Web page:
Glossary - a short guide for all...
1. Yogurt/Bulgarian yoghurt: Yogurt is a dairy food that has been consumed for millennia across southeastern Europe and western Asia. It became defined by its bacterial composition when a Bulgarian student Stamen Grigorov discovered the Lactobacillus Bulgaricus and symbiotic relations with another lactobacteria called Streptococcus thermophilus in the Bulgarian version of the yoghurt, which popularized the discovery among the scientific community. Bulgarian yoghurt becomes the standard for this kind of food and the best-researched type of yoghurt, which influenced future regulations.
2. Probiotic Yogurt: Yogurt is dairy food made by the fermentation of dairy milk triggered by two types of lactobacteria: Lactobacillus Bulgaricus and Streptococcus Thermophilus. In the past few decades, when other species are added to these two (for example, Acidophilus or Bifidum bacteria), some people refer to this enhanced combination as a "probiotic yoghurt" to distinguish it from the other yoghurt, which is also probiotic.
3. Kefir: Kefir is a dairy food/drink, which is usually made from the fermentation of dairy milk triggered by lactobacteria. Unlike yoghurt, there is slow-acting yeast in it as well.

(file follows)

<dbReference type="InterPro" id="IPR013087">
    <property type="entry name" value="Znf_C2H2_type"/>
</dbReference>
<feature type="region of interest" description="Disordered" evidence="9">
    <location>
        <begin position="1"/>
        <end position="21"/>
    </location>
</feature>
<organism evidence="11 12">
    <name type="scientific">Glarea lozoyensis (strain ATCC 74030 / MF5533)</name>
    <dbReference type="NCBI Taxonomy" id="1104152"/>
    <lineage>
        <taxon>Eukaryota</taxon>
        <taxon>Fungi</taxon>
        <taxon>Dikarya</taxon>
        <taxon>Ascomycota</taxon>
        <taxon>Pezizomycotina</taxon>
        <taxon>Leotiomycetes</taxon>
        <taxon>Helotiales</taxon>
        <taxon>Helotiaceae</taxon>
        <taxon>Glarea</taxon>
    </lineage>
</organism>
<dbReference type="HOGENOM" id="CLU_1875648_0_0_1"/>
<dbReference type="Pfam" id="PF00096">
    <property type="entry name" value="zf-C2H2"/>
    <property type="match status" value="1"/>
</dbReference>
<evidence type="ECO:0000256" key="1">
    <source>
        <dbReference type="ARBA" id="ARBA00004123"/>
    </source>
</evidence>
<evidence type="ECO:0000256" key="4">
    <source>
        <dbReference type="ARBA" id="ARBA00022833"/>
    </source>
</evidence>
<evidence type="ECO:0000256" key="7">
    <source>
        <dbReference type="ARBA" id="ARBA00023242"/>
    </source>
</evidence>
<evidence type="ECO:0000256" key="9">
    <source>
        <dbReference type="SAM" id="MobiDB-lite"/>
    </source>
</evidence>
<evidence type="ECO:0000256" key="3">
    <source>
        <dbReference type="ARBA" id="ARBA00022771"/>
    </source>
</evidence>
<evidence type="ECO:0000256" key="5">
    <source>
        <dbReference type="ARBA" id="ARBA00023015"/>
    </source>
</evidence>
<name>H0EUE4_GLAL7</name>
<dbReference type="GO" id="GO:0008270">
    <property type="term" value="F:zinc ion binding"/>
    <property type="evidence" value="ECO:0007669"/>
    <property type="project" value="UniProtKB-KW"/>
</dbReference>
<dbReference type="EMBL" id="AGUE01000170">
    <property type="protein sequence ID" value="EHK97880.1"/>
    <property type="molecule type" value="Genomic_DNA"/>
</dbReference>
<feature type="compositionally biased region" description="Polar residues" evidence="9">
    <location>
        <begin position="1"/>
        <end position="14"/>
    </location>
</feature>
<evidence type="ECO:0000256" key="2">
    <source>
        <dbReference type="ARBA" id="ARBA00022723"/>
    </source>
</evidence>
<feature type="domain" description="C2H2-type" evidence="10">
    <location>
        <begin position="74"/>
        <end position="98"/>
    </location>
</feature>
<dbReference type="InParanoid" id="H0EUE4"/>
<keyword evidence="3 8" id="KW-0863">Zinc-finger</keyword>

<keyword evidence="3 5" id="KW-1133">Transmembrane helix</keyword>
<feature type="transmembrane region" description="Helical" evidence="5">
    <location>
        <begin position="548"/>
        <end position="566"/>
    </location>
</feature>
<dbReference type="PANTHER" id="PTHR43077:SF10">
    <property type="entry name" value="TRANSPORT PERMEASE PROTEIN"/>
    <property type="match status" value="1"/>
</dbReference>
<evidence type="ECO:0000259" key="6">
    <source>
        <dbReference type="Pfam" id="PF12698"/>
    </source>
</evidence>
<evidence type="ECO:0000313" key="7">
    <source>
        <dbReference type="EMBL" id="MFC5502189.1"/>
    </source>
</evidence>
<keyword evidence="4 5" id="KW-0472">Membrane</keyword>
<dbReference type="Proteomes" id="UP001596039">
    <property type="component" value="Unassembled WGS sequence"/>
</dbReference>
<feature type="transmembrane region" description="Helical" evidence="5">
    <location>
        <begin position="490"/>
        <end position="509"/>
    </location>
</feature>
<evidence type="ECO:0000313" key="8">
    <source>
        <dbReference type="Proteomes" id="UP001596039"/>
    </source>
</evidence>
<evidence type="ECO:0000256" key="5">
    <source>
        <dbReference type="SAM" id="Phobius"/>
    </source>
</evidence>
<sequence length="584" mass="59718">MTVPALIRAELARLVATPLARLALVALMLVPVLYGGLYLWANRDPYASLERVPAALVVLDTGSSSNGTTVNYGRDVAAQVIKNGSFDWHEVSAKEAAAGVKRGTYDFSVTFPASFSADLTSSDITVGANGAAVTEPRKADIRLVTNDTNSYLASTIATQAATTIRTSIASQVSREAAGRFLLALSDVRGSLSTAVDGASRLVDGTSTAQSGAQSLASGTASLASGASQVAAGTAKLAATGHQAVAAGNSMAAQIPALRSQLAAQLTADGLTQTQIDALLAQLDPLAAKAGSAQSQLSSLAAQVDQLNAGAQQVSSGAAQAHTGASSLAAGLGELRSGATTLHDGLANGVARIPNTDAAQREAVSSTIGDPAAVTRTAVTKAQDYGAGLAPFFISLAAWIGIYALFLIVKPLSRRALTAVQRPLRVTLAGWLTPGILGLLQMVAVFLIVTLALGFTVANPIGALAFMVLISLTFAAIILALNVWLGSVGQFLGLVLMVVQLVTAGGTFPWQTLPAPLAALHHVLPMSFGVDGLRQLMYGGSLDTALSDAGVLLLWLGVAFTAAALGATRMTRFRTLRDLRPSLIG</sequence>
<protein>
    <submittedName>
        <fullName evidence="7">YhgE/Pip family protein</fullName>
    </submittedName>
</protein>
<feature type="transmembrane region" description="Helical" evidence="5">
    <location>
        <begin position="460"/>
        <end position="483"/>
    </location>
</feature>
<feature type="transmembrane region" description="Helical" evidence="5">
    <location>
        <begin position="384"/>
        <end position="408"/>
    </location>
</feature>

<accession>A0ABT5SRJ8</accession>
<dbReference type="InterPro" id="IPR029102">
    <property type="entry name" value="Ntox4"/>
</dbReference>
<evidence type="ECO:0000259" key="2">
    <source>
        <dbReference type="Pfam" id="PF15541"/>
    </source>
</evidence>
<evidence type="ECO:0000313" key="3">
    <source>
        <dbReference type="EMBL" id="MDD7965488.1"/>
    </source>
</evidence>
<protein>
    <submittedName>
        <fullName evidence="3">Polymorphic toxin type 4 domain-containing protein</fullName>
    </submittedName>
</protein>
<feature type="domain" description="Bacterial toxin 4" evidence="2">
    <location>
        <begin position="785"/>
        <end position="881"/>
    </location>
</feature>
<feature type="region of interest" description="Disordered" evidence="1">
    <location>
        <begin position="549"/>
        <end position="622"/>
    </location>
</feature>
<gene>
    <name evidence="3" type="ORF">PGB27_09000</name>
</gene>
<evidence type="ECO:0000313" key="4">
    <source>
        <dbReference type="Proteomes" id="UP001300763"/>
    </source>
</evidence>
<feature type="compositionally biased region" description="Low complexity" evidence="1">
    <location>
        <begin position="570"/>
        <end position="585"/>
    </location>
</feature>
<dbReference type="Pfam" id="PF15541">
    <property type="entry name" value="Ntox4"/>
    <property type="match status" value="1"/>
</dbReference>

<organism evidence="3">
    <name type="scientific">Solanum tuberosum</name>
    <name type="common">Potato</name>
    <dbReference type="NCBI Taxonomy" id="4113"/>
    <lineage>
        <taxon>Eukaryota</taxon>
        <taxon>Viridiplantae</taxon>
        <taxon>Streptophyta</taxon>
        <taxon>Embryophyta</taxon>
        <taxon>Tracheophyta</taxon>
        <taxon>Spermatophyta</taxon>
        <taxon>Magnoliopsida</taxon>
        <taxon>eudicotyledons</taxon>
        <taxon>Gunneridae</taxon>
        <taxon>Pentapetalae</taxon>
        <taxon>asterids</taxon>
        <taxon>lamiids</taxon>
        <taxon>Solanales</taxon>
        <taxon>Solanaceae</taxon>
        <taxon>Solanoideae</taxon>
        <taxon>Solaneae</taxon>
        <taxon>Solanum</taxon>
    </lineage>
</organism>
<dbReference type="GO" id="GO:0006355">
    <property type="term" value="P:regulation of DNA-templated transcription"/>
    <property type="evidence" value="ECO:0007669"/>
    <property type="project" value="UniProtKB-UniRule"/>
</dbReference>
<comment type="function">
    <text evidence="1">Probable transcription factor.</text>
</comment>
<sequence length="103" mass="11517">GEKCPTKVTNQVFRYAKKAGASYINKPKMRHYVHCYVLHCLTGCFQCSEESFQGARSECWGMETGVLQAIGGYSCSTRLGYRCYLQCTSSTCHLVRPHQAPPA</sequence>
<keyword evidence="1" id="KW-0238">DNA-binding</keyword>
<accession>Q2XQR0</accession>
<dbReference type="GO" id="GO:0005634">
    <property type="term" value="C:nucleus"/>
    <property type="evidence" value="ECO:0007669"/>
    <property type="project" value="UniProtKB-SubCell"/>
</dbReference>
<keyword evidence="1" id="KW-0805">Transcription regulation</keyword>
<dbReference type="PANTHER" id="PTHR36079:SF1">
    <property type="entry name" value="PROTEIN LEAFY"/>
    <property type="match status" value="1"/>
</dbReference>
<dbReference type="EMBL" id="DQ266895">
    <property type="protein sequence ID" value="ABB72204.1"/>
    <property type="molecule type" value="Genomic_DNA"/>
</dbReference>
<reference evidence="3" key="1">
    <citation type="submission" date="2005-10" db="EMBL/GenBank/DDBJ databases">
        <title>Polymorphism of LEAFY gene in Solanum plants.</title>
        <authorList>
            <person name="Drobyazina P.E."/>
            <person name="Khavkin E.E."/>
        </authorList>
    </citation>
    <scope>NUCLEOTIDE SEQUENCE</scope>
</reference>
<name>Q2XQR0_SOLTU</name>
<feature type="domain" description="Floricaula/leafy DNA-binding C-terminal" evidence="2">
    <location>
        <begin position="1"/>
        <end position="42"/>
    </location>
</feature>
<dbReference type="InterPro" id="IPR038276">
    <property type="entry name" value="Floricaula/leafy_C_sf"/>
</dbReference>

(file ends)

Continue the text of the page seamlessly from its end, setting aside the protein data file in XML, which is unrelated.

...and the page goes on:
4. Yogurt Substitute: This is any non-dairy drink/food which is frequently made with the addition of lactic bacteria. As the only plant-based milk which delivers the same texture is soy milk (when made authentically), other additives are frequently used when made with coconut, almond, or rice substitutes for milk to make it similar to yoghurt’s taste or texture.
5. Viili: This is a Scandinavian dairy drink/food, which is made from dairy fermentation which is triggered by lactobacteria, yeast, and yeast-like fungus.
6. Skyr: This is an Icelandic type of dairy food, and due to the technology made is considered to be an Icelandic cheese. However, the texture and taste are similar to mild and creamy yoghurt. It is not defined by the bacterial composition. Recently a new type of commercial product named "Skyr" appeared in some shops with the only purpose to differentiate it from other similar products and create a new marketing category. This marketing product should not be confused with the real Skyr, which is made with no sugar and additives.